In a more extreme case of ice and wind, those electric lines become “galloping lines” that create enough stress on supportive poles to cause them to snap.
The Virginia State Corporation Commission concluded in a study that underground electric circuits experienced only 20 to 25% the rate of outages compared to overhead systems.
North Carolina’s Utilities Commission found its undergrounded systems only experienced about half the number of outages as overhead systems.
Detroit Edison and Consumers Energy reported to the Michigan Public Service Commission that the frequency of outages of their undergrounded systems were only 17% and 30% respectively, to that of the overhead systems they operated.
Undergrounded systems also cut down on utilities’ costs to keep trees away from lines, reports from various states showed. Investor-owned and regulated electric cooperatives in Oklahoma spent an estimated $63 million in 2007 alone on vegetation management.
But undergrounded electrical systems aren’t foolproof.
Lightning strikes can disable any electrical distribution system, undergrounded or not.
And unlike overhead systems, they are vulnerable to damages caused by accidental dig-ins, similar to ones that occasionally impact natural gas and oil lines or fiberoptic cable systems.
Underground systems also typically have shorter lifespans than overhead ones and were more difficult and dangerous to diagnose and repair when they fail.
Plus, when a utility converts an overhead electric system that is still being paid for to one that is undergrounded, that leaves behind a stranded asset cost that someone, usually ratepayers, has to retire.
The situation is akin to “tearing down a house that still has an existing mortgage,” the Michigan Public Service Commission’s study observed.
When considering initial installation costs that could be pushed higher by above- and below-grade obstructions including trees, swimming pools, soil stability and rock content issues and the presence of other utilities, Oklahoma’s study concluded there probably wouldn’t be much difference between overhead and undergrounded systems in operational and maintenance costs.
Some work has been done
Distribution lines for nearly all new construction since the mid-1980s both in Oklahoma and across the nation has been undergrounded by developers.
And a huge blackout in the Northeast in 2003 that required utilities across the nation to more aggressively manage tree intrusions on overhead lines also prompted some undergrounding work in Oklahoma.
Initially, PSO obtained approval from the Corporation Commission in 2003 to add a $11.4 million annual rider to its customers’ bills to pay for tightening its tree trimming cycle to ensure vegetation threatening each overhead line was trimmed once every four years.
But in 2005, after PSO experienced significant blowback from customers over its tree trimming program, it asked for and was granted an increase of that annual rider to about $23.7 million so that it could begin to underground parts of its distribution system in Tulsa that were difficult to access.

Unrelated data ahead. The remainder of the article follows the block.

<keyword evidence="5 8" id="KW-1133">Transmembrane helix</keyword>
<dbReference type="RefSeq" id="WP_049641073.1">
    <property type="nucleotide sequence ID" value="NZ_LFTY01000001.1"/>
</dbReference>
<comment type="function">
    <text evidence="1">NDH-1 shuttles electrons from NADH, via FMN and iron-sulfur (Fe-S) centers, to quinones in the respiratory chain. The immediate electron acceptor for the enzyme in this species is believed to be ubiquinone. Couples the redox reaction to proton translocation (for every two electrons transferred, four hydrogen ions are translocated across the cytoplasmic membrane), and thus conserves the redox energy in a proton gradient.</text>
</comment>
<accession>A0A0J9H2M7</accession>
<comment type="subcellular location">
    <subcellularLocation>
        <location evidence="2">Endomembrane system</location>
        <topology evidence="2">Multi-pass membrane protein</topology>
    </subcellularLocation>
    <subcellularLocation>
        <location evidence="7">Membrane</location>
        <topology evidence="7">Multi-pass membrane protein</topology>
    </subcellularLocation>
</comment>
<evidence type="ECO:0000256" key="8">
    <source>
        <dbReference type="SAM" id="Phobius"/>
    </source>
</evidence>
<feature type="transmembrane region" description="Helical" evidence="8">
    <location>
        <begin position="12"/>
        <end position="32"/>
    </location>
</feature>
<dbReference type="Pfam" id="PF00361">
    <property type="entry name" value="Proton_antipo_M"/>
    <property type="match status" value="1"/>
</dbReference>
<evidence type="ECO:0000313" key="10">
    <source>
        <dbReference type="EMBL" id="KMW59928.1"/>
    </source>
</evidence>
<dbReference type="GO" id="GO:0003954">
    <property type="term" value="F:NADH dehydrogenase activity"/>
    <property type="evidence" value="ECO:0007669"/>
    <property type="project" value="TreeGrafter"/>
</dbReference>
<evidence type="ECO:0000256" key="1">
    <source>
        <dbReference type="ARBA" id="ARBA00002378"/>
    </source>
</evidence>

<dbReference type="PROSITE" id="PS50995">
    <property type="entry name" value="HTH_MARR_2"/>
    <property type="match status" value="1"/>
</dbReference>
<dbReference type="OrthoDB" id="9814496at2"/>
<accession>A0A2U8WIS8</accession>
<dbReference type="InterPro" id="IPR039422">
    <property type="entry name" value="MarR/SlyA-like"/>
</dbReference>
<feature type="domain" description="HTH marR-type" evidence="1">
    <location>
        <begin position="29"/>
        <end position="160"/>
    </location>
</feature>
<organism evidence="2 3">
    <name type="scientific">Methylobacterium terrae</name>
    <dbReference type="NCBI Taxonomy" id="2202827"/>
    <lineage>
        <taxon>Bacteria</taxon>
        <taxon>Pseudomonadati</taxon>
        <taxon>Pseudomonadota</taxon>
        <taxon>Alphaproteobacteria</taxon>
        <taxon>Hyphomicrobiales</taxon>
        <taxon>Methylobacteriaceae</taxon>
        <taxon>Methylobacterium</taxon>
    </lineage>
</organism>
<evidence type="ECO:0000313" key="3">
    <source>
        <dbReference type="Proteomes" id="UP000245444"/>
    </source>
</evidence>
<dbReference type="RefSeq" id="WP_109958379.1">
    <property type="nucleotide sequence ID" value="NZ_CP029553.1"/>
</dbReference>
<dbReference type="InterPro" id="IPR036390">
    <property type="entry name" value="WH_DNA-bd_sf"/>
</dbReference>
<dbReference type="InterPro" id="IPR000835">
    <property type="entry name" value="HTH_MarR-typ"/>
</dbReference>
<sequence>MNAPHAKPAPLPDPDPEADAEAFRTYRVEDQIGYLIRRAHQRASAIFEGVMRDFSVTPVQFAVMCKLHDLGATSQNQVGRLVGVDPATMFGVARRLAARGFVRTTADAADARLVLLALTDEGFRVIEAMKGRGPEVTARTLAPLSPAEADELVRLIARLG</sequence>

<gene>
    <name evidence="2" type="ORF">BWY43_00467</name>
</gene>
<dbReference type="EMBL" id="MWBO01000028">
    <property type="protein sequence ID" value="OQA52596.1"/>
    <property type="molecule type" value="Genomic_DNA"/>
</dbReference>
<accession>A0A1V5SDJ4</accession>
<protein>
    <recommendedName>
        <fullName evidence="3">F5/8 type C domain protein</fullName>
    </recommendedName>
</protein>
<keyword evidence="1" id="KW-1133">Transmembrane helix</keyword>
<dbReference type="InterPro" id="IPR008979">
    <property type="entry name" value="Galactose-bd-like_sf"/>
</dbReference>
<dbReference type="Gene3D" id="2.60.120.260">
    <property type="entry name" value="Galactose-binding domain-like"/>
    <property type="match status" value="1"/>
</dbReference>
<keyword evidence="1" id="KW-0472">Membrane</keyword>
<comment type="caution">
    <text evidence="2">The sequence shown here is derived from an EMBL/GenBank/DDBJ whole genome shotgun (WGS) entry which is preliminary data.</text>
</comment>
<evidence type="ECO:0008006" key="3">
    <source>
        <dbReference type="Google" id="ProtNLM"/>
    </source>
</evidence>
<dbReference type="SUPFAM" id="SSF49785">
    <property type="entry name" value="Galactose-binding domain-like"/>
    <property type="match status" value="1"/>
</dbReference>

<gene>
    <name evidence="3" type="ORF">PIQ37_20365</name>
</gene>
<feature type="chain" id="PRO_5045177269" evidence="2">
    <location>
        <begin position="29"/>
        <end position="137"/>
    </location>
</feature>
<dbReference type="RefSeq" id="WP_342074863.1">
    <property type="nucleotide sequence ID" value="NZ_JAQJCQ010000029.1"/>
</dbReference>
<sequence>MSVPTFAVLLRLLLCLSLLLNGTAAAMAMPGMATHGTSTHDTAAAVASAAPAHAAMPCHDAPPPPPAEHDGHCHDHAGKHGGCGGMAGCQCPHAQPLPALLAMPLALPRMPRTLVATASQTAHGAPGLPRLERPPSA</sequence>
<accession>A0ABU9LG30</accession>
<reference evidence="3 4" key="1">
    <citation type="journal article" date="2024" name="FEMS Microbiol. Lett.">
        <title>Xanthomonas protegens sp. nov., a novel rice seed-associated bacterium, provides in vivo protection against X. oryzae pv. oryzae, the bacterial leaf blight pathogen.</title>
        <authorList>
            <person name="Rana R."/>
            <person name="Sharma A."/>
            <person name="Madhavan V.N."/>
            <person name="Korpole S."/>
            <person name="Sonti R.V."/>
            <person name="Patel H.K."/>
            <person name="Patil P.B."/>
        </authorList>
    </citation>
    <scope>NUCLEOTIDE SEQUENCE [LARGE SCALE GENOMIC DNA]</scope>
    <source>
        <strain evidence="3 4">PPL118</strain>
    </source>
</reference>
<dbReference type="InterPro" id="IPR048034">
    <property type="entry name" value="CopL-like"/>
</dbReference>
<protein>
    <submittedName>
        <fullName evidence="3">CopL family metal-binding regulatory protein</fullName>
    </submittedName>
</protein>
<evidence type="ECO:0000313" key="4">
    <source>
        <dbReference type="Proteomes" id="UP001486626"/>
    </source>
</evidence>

Between 2005 and 2011, PSO spent about $57 million to complete 38 conversion projects involving more than 100 miles of distribution lines that served about 9,000 of its customers.
Once the Great Recession arrived, PSO shifted its focus from undergrounding difficult to access systems to undergrounding others that needed to be upgraded anyway because of voltage or capacity issues.
The rider was rolled into its base rates in 2017, but the utility continues to evaluate systems with operational problems to consider undergrounding options, officials said.
The city of Edmond, meanwhile, buried a significant portion of its distribution system between 2004 and 2008. The city’s electric utility, a nonprofit functioning as part of the Oklahoma Municipal Power Authority, started by undergrounding its distribution system serving 500 customers in its Henderson Hills neighborhood to replace an overhead system in danger of totally collapsing because of rotting poles. Eventually, by targeting various areas of its distribution system needing repaired, Edmond undergrounded about 500 of its 800 miles of distribution line.
Survey says the interest might not be there
OG&E and PSO paid Evolve Research Strategies to obtain online and phone survey results that were included in PUD’s report. The online survey was participated in by 1,340 respondents, while the phone survey was conducted with 401 persons paying household electric bills in the Tulsa and Oklahoma City areas.
Survey results generally showed that people understood that undergrounding electrical systems could help reduced future outages and understood that their bills would climb to help pay for the work.
However, only just over 50% of the phone survey participants stated they were willing to pay more than $1 a month to support undergrounding efforts, while only half of those indicated they would be willing to pay more than $2.50 monthly.
Bills would have to be adjusted significantly higher than that to support any type of meaningful program that could have a broad impact, officials said.
“No public utility commission has found a funding mechanism that will permit undergrounding of electric facilities to be completed on any sort of universal or fast track basis,” PUD’s report concluded. “However, commissions have attacked this problem by addressing very specific parts of the electric grid, e.g., poorly performing circuits, lines along road rights of way undergoing construction, all secondary line extensions, etc. Targeted undergrounding along with other hardening remedies could have a significant impact on the hardships that result from a major ice storm and the electric outages that typically follow.”
Business Writer Jack Money covers Oklahoma’s energy and agricultural beats for the newspaper and Oklahoman.com. Contact him at firstname.lastname@example.org. Please support his work and that of other Oklahoman journalists by purchasing a subscription at oklahoman.com/subscribe today.